Commissioner's Opinion No. 73 / 51F
State of California Department of Corporations
Brian R. Van Camp, Commissioner
In reply refer to: File No. _____
This interpretive opinion is issued by the Commissioner of Corporations pursuant to section 31510 of the franchise investment law. It is applicable only to the transaction identified in the request therefor, and may not be relied upon in connection with any other transaction.
Mr. Stephen Farr
Corporate Legal Counsel
Advance College Preparatory Institute
811 South 5th West
Bountiful, UT 84010
Dear Mr. Farr:
The request for an interpretive opinion, contained in your letter dated August 1, 1973, as supplemented by your letter dated November 6, 1973, has been considered by the Commissioner.
The first question raised in your letters is whether the arrangements proposed by Advance College Preparatory Institute, a Utah corporation ( "ACPI" ), and the persons referred to by you and hereinbelow as "licensees", are franchises within the definition of Section 31005, so as to be subject to the provisions of the California Franchise Investment Law. This question is answered in the affirmative.
You have represented that ACPI owns and operates schools known as "Medical and Dental Assistant Training schools" in Utah, Nevada and Arizona. It proposes to license the operation of such schools in California. The licensee is to pay an initial fee varying according to his territory. There is to be no other fee or royalty payment.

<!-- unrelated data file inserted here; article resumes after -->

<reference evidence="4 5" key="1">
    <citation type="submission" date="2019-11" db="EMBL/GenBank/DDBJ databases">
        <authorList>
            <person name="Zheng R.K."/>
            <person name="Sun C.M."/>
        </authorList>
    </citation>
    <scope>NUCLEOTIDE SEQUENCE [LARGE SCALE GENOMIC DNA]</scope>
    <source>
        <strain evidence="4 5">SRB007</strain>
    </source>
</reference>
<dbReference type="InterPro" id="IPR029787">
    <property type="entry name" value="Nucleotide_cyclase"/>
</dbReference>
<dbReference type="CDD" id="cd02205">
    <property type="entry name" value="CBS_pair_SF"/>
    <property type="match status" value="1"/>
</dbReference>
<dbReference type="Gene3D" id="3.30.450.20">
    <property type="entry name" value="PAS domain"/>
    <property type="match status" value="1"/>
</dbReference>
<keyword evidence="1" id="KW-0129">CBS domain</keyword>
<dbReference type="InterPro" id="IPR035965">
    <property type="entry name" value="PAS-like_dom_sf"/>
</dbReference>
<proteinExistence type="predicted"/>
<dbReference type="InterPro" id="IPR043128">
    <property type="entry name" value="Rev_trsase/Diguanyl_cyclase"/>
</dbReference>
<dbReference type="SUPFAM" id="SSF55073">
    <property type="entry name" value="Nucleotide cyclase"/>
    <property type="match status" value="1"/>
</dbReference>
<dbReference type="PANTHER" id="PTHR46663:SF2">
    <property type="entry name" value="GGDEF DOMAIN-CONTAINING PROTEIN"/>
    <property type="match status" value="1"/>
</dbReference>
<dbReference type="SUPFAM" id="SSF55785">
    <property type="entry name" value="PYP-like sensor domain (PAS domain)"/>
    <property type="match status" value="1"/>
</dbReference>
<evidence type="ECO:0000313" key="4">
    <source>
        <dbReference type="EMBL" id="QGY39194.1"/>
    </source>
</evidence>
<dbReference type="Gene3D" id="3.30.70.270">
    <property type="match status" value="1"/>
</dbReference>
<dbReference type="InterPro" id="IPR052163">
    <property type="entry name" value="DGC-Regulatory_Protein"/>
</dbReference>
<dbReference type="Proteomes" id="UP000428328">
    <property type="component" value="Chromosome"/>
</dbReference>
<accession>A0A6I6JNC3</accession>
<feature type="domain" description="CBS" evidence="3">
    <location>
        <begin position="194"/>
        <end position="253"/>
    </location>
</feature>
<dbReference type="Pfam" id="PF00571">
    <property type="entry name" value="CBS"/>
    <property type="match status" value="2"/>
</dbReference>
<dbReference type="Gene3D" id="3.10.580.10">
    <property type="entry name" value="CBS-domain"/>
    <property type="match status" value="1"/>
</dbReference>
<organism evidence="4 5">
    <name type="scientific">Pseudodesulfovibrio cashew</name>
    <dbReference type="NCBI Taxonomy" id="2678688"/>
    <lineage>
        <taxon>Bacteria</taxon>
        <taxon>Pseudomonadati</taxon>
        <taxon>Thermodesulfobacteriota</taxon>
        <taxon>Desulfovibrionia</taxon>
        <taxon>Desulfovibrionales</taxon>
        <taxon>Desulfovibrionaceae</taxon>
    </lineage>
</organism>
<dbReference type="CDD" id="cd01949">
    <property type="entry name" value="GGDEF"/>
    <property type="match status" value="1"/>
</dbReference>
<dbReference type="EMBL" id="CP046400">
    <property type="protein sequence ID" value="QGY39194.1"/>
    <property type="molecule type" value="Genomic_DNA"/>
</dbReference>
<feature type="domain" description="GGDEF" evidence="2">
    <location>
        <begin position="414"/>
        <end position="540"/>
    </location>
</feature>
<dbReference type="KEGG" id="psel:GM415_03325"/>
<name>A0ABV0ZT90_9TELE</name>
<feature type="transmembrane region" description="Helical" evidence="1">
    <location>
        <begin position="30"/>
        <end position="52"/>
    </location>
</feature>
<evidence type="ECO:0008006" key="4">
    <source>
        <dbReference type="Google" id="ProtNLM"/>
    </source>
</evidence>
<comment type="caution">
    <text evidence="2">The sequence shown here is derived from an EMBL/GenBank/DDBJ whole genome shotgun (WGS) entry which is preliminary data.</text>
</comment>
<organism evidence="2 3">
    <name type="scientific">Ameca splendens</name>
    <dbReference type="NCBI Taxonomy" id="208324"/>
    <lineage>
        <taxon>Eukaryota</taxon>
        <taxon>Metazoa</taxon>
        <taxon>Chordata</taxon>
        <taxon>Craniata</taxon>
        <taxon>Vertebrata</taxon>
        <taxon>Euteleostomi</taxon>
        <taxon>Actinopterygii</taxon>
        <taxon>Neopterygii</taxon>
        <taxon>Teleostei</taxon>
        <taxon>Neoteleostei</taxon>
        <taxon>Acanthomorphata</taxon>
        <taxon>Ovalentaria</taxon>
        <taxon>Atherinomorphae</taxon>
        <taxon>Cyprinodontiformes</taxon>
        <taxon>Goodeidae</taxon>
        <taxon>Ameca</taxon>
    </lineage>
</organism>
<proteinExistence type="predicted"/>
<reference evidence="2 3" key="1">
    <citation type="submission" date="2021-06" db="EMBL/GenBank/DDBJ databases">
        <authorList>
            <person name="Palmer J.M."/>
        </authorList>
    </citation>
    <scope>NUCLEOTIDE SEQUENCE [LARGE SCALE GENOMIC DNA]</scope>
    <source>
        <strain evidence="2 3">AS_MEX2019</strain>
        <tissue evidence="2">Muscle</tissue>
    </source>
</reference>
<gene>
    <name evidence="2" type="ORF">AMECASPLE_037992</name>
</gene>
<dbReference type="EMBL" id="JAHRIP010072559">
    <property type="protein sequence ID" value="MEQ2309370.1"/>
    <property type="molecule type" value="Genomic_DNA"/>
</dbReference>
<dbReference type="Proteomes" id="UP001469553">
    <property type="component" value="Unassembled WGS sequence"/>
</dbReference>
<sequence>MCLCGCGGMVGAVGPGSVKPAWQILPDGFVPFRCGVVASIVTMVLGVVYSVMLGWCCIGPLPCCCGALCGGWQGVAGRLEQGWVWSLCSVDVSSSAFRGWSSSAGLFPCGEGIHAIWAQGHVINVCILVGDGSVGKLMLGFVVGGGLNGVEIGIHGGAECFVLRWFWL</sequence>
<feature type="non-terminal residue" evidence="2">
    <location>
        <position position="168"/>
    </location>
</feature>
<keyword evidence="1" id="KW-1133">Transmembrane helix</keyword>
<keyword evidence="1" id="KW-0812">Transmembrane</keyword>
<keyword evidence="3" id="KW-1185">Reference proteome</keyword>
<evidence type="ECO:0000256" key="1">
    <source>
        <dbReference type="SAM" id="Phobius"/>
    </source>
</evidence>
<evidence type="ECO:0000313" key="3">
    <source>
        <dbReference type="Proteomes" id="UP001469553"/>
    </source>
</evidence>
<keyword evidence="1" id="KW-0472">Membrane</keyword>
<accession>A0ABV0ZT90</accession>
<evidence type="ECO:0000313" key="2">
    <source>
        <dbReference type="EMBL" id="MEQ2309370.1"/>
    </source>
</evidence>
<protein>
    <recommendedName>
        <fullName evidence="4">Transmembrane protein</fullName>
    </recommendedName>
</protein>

You have further represented that the licensee will have the right to use ACPI's name and that he will receive the benefit of ACPI's national advertising and expert advice and assistance in setting up the school and obtaining accreditation, if requisite standards are adhered to. ACPI will provide a director of sales training who will spend from two weeks to one month with the new licensee aiding him in selecting a school site, recruiting a faculty and students, and with other suggestions and techniques for maintaining a continuing flow of students, as well as regards procedures for bookkeeping and other office management.
Section 31005 of the Franchise Investment Law defines ''franchise" to include an agreement, either oral or written between two or more persons by which a franchisee is granted the right to engage in the business of offering, selling, or distributing goods or services-under a marketing plan or system prescribed in substantial part by a franchisor, the operation of the franchisee's business pursuant to such plan or system is substantially associated with the franchisor's commercial symbol, such as its trade name or trademark, and the franchisee is required to pay a franchise fee.